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PinothyJ wrote:Some of those do not follow the usual haiku formula…
The essence of haiku is "cutting" (kiru). This is often represented by the juxtaposition of two images or ideas and a kireji ("cutting word") between them, a kind of verbal punctuation mark which signals the moment of separation and colours the manner in which the juxtaposed elements are related.
Modern Japanese gendai (現代) haiku are increasingly unlikely to follow the tradition of 17 on or to take nature as their subject, but the use of juxtaposition continues to be honoured in both traditional haiku and gendai. There is a common, although relatively recent, perception that the images juxtaposed must be directly observed everyday objects or occurrences.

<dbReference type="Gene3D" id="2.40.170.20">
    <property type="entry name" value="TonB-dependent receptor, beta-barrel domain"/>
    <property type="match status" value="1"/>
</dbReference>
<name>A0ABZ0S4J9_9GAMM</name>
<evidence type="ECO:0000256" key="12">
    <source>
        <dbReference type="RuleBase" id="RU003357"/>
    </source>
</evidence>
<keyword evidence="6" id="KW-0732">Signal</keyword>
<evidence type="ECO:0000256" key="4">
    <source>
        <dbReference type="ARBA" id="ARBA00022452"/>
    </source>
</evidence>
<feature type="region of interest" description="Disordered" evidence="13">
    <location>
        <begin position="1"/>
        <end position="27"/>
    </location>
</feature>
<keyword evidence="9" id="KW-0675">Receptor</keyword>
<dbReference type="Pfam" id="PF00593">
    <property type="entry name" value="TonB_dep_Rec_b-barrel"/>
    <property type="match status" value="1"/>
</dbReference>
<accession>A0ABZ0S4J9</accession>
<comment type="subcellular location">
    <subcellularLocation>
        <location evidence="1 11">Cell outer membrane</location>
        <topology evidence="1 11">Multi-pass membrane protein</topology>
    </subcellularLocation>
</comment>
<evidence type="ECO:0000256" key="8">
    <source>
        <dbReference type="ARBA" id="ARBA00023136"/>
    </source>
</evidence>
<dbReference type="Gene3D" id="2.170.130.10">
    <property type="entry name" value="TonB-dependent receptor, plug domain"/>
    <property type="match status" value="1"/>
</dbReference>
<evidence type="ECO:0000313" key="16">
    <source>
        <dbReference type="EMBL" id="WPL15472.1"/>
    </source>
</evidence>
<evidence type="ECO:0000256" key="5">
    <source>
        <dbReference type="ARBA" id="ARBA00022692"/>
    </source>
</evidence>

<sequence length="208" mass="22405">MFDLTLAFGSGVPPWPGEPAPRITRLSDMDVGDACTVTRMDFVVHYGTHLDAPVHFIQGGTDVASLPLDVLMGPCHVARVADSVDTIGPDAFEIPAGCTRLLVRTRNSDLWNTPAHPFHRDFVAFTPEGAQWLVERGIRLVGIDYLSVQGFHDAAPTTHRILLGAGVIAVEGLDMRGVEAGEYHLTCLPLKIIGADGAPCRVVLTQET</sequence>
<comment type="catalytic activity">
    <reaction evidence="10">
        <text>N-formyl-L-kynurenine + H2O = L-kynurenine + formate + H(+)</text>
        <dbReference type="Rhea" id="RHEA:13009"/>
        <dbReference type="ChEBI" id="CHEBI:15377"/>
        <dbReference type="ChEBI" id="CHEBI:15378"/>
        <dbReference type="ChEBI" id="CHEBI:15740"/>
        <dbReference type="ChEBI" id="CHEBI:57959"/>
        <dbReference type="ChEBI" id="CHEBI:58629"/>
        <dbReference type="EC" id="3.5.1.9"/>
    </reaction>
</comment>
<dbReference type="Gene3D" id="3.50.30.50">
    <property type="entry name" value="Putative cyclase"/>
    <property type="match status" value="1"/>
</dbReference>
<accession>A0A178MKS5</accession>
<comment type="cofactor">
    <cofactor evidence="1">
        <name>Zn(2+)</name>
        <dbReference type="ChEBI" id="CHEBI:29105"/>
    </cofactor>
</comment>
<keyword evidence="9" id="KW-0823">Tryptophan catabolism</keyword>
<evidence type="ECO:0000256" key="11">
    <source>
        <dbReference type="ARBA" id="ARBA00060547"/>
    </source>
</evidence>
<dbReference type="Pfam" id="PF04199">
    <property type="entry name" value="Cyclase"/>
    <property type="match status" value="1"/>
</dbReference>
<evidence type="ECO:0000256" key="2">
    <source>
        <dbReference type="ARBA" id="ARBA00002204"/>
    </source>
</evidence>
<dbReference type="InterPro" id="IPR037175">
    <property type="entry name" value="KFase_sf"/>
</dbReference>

s haiku by Bashō illustrates that he was not always constrained to a 5-7-5 on pattern. It contains 18 on in the pattern 6-7-5.
fuji no kaze ya ōgi ni nosete Edo miyage
the wind of Mt. Fuji
I've brought on my fan!
a gift from Edo
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